Some of these proper land-use procedures include avoiding building anything near mountain edges, near drainage, along natural erosion areas, or near slopes. If you purchase a property that has not abided by these procedures, seek a professional opinion for how to proceed with it.
Increase Vegetation on Your Property
Get a ground assessment of your property and consult with a professional so you can plant the right ground cover to protect slopes. Some plants that help prevent soil erosion on slopes include creeping Myrtle, interrupted fern, spotted dead nettle, border grass, and creeping phlox.
Build Retaining Walls, Channels, and Deflection Walls
You can protect your property by building retaining walls, especially in mudflow areas. You want to direct the flow around buildings, but you need to be careful. If you build walls that divert debris flow and the flow goes to your neighbor’s property, you could be held liable for the damages.
What Not to Do
When adding vegetation and building retaining walls, you don’t want to put yard waste on a slope or install an irrigation feature on a hillside. Be sure you don’t place swimming pools near a slope or direct runoff from downspouts to a slope.
Create an Emergency Kit
A basic emergency kit has a gallon of water per person per day for at least three days, a three-day supply of food, a battery-powered weather radio, a first aid kit, flashlights, extra batteries, a whistle, and more. What you put in your emergency kit is going to be up to you, but these are the most basic things that you should absolutely have.
Other things that can be helpful include solar lanterns, which are convenient if you don’t want to rely on batteries, dust masks, duct tape, plastic sheeting, and some sort of disinfectant like moist towelettes or hand sanitizer. Everyone in your household should know where the emergency kit is, and you should check it regularly to ensure that anything perishable is still good.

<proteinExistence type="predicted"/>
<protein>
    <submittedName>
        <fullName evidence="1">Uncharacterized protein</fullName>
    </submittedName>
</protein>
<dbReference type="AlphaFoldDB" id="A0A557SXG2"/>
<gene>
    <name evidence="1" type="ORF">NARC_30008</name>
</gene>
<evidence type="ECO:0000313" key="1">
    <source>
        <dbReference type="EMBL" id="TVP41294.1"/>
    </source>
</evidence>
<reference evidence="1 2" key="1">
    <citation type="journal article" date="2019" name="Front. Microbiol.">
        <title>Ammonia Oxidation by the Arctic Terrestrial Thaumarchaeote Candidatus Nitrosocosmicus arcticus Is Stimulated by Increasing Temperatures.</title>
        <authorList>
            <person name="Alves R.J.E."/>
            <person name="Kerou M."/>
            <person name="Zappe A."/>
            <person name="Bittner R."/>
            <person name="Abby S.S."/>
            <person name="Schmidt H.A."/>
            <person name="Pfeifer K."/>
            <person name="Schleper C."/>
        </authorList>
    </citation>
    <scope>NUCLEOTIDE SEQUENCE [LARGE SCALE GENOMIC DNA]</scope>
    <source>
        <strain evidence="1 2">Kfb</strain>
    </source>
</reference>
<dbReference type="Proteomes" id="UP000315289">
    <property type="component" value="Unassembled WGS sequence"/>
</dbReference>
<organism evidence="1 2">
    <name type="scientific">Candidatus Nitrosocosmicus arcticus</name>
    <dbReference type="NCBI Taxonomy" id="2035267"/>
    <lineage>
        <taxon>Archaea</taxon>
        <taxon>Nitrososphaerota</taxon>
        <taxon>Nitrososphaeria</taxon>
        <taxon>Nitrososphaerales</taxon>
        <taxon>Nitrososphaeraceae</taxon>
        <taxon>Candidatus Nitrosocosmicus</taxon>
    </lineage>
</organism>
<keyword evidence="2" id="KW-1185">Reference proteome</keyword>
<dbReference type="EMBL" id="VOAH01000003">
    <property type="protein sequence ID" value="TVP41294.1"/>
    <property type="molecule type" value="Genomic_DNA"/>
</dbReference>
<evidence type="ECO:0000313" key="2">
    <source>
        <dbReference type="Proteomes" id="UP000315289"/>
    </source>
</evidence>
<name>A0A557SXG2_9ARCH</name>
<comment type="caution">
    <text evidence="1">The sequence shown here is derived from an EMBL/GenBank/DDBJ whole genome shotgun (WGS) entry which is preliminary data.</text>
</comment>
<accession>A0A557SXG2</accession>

Create an Emergency Plan
When creating an emergency plan with your family, consider the specific needs in your household. You need to consider the ages of the people in the home, responsibilities, frequented locations, medical and dietary needs, accessibility needs, and pets. Once you have your plan in order, make sure everyone knows what their responsibility is and where they need to go. Practicing the plan can also be helpful.
Early Warning Signs of a Landslide
If you live in a landslide-prone area, it helps to know the landslide warning signs. Saturated ground seeps or springs in an area that were not typically wet before can be a sign, along with unusual bulges or new cracks in the street pavement, sidewalks, or ground. Take note if you see soil moving away from foundations. Be on the lookout for leaning telephone poles, retaining walls, fences, or trees, along with offset fence lines. While these can be a result of creep, they can also be signs that a large landslide is coming.
If there are things moving relative to the main house, such as patios tilting or decks moving, pay close attention. Not only should you pay attention to certain things moving, but you also want to pay attention to unusual sounds such as boulders knocking together or trees cracking. This can indicate moving debris. A quiet rumbling sound that gets louder in volume is more noticeable as the landslide is coming near if one is currently occurring.
If there are creeks nearby, you should be paying attention to the water level in them. If there is a rapid increase in creek water levels or a sudden decrease in creek water levels, even though rain is still falling, these are signs to pay attention to.
If you are in a wildfire burn area, it’s good to sign up for emergency alerts and pay attention to the weather forecast for the burn area. Note that the weather in the burn area can be different from your current location. Listen for rushing water, mud, or other unusual sounds if there is bad weather in a burn area.
How to Survive a Landslide
If you are caught in the path of a landslide, there are a number of things you can do to protect your life. Landslides can strike without warning and move at extremely high speeds, so you may not have a lot of time to prepare.
Listen to Local News Alerts on the Radio
Be sure to have a radio on to get warnings if the conditions are ripe for a landslide. Since landslides are fast-moving, you may only get one warning, so pay attention. Battery-operated or crank radios are best to have in the event of an emergency because you never know when the power could go out.